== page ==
Kosher Club to close its doors after 30 years
Kosher Club, a warehouse-style kosher market on Pico Boulevard, near La Brea Avenue, will close its doors on Friday, a victim of the competitive kosher retail industry in Los Angeles.
“After 30 years in business, the Kosher Club has decided to close its retail operation,” management wrote in an email sent to customers Wednesday. “As many of you know, we have struggled these last few years, and we decided to make a change.”
Owner Daryl Schwartz was not available for comment Thursday morning, but customers and employees at the market said they were saddened but not shocked to hear the news.
Kosher Club lies proximate to, but not within, the heavily Orthodox neighborhoods of Pico-Robertson and Beverly-La Brea. While loyalists insisted the easy parking and friendly service were worth the drive – less than 10 minutes from both neighborhoods – most customers preferred to patronize markets closer to their homes, which have proliferated in recent years.
Additionally, some customers agreed that prices at Kosher Club were slightly higher than at kosher markets on Pico, most of which also offered a lusher produce section than Kosher Club.
This week, prices for all merchandise (except the meat) were marked 30 percent off to clear the shelves, which by Thursday morning were mostly empty. A Chanukah display held only a few remaining puzzles and some chocolate. The bakery shelf offered some day-old loaves of bread and bags of pita. The meat case – renowned among kosher connoisseurs—sat nearly empty, opposite shelves with a jarringly sparse selection of wines.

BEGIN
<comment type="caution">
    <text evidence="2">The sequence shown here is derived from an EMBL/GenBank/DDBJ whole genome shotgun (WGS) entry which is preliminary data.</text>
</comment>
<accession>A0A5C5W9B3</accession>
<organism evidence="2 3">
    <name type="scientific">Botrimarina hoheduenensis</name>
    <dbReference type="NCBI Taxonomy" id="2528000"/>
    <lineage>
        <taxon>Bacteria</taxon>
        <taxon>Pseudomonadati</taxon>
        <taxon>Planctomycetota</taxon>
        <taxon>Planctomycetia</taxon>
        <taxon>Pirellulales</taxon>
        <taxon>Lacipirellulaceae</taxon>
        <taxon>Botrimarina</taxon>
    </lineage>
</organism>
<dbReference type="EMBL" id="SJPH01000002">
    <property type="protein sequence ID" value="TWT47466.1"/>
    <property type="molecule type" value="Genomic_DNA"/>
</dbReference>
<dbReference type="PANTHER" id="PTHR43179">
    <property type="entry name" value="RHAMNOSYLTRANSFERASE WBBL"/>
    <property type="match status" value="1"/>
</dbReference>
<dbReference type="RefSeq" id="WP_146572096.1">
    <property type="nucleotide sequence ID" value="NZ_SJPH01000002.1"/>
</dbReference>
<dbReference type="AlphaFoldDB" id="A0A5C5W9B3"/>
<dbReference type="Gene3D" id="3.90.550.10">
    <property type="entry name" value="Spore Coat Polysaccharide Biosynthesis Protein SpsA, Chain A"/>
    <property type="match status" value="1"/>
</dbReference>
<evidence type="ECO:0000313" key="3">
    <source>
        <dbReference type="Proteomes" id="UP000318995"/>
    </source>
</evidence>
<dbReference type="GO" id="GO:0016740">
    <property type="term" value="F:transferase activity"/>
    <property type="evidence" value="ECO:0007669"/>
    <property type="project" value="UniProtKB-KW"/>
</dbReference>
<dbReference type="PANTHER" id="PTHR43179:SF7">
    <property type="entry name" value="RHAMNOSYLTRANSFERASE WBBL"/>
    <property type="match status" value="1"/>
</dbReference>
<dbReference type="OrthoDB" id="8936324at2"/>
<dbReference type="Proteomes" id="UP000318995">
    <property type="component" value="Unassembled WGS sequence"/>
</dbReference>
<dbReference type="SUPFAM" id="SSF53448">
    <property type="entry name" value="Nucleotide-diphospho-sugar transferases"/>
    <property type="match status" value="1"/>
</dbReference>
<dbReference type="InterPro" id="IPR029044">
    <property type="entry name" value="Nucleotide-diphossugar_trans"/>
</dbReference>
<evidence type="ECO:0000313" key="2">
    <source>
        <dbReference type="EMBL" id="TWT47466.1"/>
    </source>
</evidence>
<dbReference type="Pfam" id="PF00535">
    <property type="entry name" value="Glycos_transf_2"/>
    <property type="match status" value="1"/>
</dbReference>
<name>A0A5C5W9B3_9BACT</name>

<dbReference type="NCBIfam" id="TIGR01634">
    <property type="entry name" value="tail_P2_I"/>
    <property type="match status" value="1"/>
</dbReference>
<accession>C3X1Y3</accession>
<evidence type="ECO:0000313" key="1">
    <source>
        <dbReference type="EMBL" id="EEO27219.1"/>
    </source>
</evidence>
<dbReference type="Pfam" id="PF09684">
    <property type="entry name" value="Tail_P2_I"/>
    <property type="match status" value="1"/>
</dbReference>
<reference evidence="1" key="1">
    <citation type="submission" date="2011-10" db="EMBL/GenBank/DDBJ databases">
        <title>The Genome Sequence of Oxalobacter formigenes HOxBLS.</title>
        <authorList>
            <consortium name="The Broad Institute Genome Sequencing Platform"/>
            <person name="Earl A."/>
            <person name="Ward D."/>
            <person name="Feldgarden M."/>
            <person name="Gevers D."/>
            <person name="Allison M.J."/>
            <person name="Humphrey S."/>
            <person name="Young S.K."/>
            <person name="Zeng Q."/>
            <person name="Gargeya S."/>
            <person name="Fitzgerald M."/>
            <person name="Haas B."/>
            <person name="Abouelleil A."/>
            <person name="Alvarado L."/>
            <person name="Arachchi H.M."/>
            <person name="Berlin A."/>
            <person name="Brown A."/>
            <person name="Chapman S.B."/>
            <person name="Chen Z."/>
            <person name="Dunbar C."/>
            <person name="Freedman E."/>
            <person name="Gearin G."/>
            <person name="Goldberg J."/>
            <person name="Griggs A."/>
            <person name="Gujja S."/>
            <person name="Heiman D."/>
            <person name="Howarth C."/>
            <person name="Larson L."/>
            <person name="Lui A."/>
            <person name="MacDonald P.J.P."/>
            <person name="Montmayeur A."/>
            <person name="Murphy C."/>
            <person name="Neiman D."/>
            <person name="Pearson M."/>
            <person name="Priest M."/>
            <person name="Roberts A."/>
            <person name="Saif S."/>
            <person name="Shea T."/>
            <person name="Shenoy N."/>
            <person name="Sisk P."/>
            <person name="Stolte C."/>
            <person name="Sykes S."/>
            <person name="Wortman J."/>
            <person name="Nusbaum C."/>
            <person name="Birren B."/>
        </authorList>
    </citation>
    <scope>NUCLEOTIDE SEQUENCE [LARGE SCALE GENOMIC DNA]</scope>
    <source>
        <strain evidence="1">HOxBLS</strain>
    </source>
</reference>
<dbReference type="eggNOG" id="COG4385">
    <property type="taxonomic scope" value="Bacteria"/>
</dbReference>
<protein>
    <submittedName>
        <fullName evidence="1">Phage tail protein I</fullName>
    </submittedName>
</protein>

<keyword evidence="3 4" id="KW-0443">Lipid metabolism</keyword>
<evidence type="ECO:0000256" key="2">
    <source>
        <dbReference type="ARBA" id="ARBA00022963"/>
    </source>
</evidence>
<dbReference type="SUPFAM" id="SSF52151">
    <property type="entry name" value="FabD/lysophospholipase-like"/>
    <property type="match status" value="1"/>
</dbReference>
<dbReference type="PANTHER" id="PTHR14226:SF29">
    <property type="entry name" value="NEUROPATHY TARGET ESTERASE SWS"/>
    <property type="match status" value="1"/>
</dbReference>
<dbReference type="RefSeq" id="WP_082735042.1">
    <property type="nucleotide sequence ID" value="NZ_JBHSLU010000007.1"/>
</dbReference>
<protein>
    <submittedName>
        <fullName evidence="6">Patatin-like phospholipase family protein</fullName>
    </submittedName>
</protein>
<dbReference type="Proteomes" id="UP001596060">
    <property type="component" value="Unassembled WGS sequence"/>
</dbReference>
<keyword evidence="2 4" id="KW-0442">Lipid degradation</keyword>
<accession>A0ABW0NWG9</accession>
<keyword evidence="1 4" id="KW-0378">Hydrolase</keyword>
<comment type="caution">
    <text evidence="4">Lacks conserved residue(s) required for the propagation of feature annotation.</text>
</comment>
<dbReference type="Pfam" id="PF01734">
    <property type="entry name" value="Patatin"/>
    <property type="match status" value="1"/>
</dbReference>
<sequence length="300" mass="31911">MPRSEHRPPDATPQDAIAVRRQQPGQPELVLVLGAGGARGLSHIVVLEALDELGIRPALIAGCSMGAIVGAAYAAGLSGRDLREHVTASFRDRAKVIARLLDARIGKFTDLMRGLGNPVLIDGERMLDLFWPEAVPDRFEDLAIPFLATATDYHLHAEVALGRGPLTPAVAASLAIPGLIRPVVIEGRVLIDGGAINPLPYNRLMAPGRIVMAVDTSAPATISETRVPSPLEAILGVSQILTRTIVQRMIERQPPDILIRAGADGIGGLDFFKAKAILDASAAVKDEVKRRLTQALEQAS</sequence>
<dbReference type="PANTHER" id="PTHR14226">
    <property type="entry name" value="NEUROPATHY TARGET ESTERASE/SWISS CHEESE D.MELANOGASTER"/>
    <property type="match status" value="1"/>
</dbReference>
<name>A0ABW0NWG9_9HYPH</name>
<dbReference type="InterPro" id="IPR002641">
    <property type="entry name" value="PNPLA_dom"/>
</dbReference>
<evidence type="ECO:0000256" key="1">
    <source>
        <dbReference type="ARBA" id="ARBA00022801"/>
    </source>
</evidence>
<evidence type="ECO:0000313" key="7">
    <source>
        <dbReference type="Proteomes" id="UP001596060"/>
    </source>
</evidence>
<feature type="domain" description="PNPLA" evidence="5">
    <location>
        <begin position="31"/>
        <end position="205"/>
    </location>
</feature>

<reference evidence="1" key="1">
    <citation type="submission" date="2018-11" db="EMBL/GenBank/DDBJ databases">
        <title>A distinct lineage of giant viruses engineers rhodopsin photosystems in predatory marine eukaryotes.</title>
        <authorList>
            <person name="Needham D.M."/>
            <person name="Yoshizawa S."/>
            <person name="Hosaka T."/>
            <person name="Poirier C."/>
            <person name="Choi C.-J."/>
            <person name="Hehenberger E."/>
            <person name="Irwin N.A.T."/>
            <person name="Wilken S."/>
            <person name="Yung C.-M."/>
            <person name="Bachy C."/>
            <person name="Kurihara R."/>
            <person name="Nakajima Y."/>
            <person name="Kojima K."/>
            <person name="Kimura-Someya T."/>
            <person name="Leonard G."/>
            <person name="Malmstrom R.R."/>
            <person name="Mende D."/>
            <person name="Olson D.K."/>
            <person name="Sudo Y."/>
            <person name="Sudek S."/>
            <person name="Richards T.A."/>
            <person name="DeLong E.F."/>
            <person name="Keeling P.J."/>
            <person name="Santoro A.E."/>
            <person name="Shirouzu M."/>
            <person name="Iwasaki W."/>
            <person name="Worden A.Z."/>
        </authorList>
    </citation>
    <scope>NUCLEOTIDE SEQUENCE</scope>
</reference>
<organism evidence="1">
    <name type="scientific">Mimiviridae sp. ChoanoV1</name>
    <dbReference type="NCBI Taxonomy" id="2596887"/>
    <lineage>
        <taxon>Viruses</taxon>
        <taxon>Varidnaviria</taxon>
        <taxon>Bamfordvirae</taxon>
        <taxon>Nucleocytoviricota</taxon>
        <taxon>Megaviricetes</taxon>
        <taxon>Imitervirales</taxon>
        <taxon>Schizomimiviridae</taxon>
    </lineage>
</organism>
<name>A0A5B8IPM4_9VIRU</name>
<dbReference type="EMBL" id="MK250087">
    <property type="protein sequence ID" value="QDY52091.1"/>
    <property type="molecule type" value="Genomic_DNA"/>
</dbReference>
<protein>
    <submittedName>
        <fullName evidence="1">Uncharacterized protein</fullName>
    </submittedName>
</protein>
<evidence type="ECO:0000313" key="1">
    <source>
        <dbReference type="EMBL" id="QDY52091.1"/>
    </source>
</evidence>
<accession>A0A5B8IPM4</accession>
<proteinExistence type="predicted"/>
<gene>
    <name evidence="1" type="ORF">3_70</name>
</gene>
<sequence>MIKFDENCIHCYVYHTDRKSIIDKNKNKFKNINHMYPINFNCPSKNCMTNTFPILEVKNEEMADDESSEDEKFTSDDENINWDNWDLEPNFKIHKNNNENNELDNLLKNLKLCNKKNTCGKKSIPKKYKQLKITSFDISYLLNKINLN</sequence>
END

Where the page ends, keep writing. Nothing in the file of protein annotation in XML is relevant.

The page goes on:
Loyal customers, many of whom found out about the closing when they showed up to shop on Thursday, were distressed by the closing.
“I come here once a month from South Bay to do all my shopping. I’m just devastated. Where will I go now?” asked one customer, who identified herself as M. Averch.
“This is home to me,” said Baruch Littman, a long-time customer and friend of the owners. “When I leave my house to go to a kosher market, I have never gone anywhere but here. Never. They have the best meat case in the entire city. Rosie is the best butcher in the entire city.”
Littman, vice president of development at the Jewish Community Foundation, said when he opened a restaurant in 1981, Mickey Schwartz, father of owner Daryl Schwartz, was the only one to extend him credit. Schwartz and a partner owned West Pico Foods, Inc., a distribution company. When they sold the company, Schwartz opened Kosher Club at the property in 1987.
Kosher club was early to develop online shopping and home delivery, but that wasn’t enough to compete with stores farther west on Pico Boulevard. Three large kosher markets and a handful of smaller ones do a brisk business on the stretch of Pico between La Cienega Boulevard and Roxbury Drive.
Angel Soto, who has worked for the Schwartzes for 30 years, most recently driving the home-delivery truck, witnessed the volume of customers at other kosher markets, and said he was concerned about Kosher Club.
Soto, along with about a dozen other employees, were told of the closing this week. Soto said customers have already offered him jobs, so he’s not worried about himself.
Averch, from South Bay, stood talking to other customers, extolling the service and products at Kosher Club, and wondering where she would shop now.
“And,” she added, looking at the newspaper rack near the register, “now where am I going to find my Jewish Journal?”